For many years, the rather unfortunate practice of restricting access based on your location has been growing in the online world. In fact any decent web site will now heavily control what you can or can’t see depending on your location. The driver is of course profit, licenses are often granted on a per country basis allowing organisations to maximise their profits by charging different amounts in different places. Those of us who hoped that the internet would become one big global market are set for disappointment.
It was probably to be expected companies have done this for years, charging top dollar in the richer countries whilst lowering their prices in less affluent areas. In fact this forms the very basic laws of economics, check out price discrimination for more reading about this topic. Fortunately though, the technology to apply these restrictions is not very sophisticated at the moment. Basically the website looks up your IP address when you connects and then looks up it’s location, this is used to determine what you can see. For example Hulu holds the US rights to lots of programmes and you can access the whole catalogue if you connect via a US IP address. Connect from anywhere else and you’ll get little more than adverts and a few clips to enjoy.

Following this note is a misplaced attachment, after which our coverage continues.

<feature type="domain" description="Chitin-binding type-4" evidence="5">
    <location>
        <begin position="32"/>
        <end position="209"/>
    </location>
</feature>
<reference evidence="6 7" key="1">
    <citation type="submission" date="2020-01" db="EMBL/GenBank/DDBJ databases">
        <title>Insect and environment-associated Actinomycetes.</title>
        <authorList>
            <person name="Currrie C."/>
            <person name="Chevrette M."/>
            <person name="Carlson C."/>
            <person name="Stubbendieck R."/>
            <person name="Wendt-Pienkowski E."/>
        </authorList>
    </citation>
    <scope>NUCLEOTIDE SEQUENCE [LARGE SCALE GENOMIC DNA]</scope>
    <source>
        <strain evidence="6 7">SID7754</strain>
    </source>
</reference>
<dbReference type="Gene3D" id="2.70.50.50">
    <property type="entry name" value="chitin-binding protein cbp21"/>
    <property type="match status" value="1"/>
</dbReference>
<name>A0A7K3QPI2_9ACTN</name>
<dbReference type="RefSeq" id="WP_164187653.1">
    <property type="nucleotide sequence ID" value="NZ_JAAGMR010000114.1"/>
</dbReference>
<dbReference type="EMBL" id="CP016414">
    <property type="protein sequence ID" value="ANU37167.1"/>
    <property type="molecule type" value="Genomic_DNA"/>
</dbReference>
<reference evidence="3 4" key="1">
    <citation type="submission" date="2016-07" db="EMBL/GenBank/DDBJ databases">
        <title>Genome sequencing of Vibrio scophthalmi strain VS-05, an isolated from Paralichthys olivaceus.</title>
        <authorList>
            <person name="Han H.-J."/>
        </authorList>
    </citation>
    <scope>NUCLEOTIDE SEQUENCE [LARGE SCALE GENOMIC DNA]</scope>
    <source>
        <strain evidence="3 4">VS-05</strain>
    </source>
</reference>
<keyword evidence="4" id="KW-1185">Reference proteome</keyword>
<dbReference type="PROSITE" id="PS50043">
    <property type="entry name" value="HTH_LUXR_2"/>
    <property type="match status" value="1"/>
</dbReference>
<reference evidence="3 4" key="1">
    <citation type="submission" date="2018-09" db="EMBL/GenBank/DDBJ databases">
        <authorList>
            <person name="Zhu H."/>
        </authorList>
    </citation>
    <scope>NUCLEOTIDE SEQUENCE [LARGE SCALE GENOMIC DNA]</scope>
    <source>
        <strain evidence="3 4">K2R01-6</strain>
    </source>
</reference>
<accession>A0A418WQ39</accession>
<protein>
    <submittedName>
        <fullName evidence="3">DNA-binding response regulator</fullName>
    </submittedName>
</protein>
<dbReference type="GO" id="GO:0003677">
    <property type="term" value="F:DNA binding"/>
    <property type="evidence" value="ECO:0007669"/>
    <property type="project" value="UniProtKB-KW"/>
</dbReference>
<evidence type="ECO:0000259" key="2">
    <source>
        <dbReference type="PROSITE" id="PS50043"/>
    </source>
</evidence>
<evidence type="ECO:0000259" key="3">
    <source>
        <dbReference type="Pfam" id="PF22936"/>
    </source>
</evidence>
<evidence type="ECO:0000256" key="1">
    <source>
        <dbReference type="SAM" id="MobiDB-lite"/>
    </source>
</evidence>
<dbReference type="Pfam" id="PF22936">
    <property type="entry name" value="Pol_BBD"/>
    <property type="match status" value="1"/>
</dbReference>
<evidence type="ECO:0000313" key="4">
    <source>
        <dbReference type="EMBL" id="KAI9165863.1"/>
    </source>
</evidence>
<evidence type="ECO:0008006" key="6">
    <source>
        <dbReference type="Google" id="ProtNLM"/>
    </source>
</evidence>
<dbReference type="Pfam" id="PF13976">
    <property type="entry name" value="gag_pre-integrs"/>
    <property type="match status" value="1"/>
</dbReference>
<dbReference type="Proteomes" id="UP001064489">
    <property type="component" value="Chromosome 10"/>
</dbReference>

This was fairly easy to bypass though, just a little research or investment – you could buy proxy servers from a supplier and use it to hide your real address. Slowly this became harder though with companies like Hulu blocking all but the well set up and configured proxies or VPN servers. But there was another problem, changing your connection and using proxies worked great on a computer but nowadays many of us are surfing the web through a host of other devices like games consoles, phones and media streamers like the Roku.
In theory this should work ok too, but suspiciously many hardware manufacturers are putting less access to basic network connectivity on these devices. It’s very hard to get a PS3 or Xbox to use a proxy or shared VPN (although it is possible), and some hardware like the Roku or ADSL routers simply don’t supply access to these sort of configuration options. Which is partly responsible for the next generation of anti-geoblock technology – namely Smart DNS.
This goes a step further than using proxies, or possibly a step backwards in that only part of the connection is redirected (the bit that checks your location), when you start to stream video for example it goes straight from the web server to your PC. This means that obviously the security element of the connection is pretty much non existent. However the video streaming is much quicker as the majority of the traffic doesn’t need to be router through a third party which happens when using a proxy or VPN server.